Hearfones; are they beneficial for your vocal technique?

In my view, Hearfones are expensive, fragile and uncomfortable, but they may help you care for and improve your voice. Do I recommend you buy them? Not at their current price. However, what they are designed to do can be easily copied with your hands and the subsequent practice should improve your voice!

Babies love to scream:

If you have been on public transport or have had children, you’ll know one thing – babies love to scream. In fact, all they can mostly do is scream and they scream loud! But have you noticed how a baby can keep screaming for hours upon end, whereas some adults develop a sore throat after only a few minutes of talking?

Despite screaming, a baby never gets a hoarse voice. A baby never tires. A baby continues to call out without restraint. Yet, more than half of my adult clients complain of ending a mere ten-minute zoom call or speech with vocal pain. Why is this? Well the answer is; unlike an adult, a baby hasn’t learned any bad habits. It doesn’t withstrain the diaphragm, nor does it over-project and scream louder then its voice would naturally allow. Instead, the air pushed past its vocal cords is fully utilised, whereas adults often fail to breathe deeply, try to speak too loud or attempt to over-extended a shallow breath.

With many of my students, a quick check has found more half spoke too loud especially over online calls (or had harsh glottal stops). Couple this with a lack of diaphragmatic breathing and you have vocal cords being overworked with little air behind them, causing inflammation and pain.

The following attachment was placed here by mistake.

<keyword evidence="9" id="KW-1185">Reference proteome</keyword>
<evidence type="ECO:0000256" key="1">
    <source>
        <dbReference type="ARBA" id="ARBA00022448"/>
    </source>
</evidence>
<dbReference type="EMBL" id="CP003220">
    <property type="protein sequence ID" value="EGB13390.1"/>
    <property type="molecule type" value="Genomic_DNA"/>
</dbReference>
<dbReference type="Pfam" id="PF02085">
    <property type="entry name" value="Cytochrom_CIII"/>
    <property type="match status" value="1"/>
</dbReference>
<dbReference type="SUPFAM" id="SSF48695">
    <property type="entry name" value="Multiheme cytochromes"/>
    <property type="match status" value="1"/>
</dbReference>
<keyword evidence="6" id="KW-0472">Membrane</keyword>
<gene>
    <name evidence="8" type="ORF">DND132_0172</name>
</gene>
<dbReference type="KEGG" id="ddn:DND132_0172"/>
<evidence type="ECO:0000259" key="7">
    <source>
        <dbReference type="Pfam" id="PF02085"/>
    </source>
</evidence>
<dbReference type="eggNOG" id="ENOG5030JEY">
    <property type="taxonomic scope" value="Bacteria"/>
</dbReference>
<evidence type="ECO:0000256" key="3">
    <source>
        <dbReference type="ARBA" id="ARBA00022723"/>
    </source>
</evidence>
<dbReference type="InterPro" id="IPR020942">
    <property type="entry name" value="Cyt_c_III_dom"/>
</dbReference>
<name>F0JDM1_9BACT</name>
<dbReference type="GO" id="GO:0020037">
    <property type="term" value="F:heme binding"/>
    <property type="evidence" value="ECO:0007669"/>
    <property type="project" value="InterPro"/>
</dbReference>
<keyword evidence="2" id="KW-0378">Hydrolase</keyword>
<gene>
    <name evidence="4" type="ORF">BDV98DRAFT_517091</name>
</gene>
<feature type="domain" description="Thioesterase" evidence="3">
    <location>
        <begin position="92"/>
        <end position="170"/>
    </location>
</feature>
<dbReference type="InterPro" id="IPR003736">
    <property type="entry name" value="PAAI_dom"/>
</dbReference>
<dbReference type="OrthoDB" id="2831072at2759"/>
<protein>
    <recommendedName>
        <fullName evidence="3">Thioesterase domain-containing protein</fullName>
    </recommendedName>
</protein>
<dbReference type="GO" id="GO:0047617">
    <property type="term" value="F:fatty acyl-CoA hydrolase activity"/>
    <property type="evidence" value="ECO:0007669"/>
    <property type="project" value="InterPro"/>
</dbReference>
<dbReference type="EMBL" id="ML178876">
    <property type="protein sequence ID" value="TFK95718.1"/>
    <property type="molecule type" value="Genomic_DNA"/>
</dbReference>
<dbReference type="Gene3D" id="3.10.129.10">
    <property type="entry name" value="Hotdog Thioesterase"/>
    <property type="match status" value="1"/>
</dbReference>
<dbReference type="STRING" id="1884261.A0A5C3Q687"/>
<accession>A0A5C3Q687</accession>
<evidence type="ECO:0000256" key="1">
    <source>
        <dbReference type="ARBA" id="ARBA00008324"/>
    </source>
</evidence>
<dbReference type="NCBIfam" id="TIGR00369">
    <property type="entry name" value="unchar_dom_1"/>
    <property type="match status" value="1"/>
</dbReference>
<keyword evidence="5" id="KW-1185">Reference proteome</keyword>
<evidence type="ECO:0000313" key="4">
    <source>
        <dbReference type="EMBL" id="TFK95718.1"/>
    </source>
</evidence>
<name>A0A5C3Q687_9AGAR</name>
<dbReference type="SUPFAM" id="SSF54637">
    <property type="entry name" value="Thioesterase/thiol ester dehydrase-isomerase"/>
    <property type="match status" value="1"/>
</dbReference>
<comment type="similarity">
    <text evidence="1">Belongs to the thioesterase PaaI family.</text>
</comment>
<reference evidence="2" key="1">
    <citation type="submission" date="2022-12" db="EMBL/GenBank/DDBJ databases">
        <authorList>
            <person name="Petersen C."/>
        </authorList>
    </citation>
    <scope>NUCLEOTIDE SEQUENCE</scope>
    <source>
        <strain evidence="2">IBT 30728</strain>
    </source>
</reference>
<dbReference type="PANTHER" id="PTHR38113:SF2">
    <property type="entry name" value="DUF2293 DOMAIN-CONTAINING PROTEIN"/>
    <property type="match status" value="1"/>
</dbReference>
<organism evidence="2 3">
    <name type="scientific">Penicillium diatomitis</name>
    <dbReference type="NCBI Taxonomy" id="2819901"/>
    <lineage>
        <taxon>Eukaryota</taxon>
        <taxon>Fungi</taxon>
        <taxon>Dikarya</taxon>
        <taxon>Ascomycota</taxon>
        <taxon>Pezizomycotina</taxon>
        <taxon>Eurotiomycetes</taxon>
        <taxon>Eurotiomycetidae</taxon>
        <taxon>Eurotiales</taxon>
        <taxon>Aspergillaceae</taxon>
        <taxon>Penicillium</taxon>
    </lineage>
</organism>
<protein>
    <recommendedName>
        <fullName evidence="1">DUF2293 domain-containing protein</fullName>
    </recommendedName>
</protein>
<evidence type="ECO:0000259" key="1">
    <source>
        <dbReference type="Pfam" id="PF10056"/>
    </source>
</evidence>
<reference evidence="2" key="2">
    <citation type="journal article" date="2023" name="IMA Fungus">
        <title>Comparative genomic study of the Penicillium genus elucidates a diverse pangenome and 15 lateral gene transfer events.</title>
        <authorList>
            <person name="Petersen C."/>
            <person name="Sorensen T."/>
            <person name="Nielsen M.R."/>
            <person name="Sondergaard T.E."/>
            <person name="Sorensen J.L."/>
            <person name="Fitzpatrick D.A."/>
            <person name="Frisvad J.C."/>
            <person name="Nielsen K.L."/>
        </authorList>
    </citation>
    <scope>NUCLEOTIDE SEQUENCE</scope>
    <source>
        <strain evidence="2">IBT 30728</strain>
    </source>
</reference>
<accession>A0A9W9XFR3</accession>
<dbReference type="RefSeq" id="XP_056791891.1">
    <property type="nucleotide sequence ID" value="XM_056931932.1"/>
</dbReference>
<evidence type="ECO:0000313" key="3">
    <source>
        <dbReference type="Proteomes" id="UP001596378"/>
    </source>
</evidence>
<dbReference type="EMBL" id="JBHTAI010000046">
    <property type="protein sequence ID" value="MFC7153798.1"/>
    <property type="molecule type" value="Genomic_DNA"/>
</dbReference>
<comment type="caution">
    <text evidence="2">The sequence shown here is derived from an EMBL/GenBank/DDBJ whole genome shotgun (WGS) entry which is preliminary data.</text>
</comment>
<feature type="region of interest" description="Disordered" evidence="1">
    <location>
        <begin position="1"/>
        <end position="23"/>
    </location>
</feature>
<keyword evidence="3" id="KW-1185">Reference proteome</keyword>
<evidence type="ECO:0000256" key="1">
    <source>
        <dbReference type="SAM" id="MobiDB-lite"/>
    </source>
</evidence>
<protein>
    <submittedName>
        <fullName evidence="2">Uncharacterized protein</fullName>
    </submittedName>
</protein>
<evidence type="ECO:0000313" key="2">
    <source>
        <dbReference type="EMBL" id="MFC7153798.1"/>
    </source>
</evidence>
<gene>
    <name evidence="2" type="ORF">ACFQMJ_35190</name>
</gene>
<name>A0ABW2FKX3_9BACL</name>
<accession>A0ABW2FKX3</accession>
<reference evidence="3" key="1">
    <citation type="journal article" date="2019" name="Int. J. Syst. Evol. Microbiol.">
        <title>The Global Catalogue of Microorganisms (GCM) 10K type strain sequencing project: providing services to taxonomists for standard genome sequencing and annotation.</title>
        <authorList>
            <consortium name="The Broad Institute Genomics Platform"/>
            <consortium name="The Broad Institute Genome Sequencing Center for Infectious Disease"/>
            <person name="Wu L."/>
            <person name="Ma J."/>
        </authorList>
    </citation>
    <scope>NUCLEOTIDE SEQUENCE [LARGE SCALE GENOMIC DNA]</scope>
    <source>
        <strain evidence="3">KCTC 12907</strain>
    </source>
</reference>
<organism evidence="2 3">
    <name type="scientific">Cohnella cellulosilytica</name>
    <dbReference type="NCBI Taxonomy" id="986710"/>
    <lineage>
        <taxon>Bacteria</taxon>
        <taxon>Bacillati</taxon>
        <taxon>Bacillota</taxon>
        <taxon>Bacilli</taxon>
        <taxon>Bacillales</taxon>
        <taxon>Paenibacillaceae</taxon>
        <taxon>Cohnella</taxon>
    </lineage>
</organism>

Although it’s easy to say to someone ‘just speak quieter’ training the subconscious to do so is another matter. Therefore, I’ve been testing out a strange contraption which I hoped may help; Hearfones.

Fragile, uncomfortable and needlessly expensive would be my review.

The strange design of Hearfones emphasises the volume, tone and quality of your voice when speaking or singing. They are effective and I can see how they may have some benefit to the working voice actor or singer for practice. Admittedly, upon using them I’ve found they have helped me correct some sibilant issues and identify my own vocal weak spots. However at £70 (including postage and import duty) I feel they are especially expensive and I cannot recommend them to everyday speakers, especially due to their fragility.

If Hearfones are not for me, then what do you recommend?

Although I don’t recommend you place an order for a set of Hearfones if you’re not in the professional voice acting or singing industry, here’s a simple exercise to help monitor the volume of your voice, which should help with preventing any hoarseness. It’s also beneficial in improving your vocal technique:

  • First, you want to take your hand and cup it into the top crook of your ear.
  • Second, bring your palm down across your face until it’s almost in front of your mouth.
  • If you do this with both hands on both ears, you’ll notice your voice gets louder due to the reverberation along your palms and back up to your ears.
  • Whilst talking bring your voice down to a comfortable volume. Ideally, this is the volume you should use when speaking to others or presenting online.

Although you may have to raise your voice slightly when speaking in-person, it’s always best to ask for a microphone and ensure you use the diaphragmatic breathing technique and ensure you are well hydrated before your presentation.

There are many more similar thoughts, along with a comprehensive diction improvement guide available in: Speak and Be Heard – 101 Vocal Exercises for Voice Actors, Public Speakers and Professionals. Richard Di Britannia also offers private online voice coaching and consultations on building vocal strength and confidence via his contact form.

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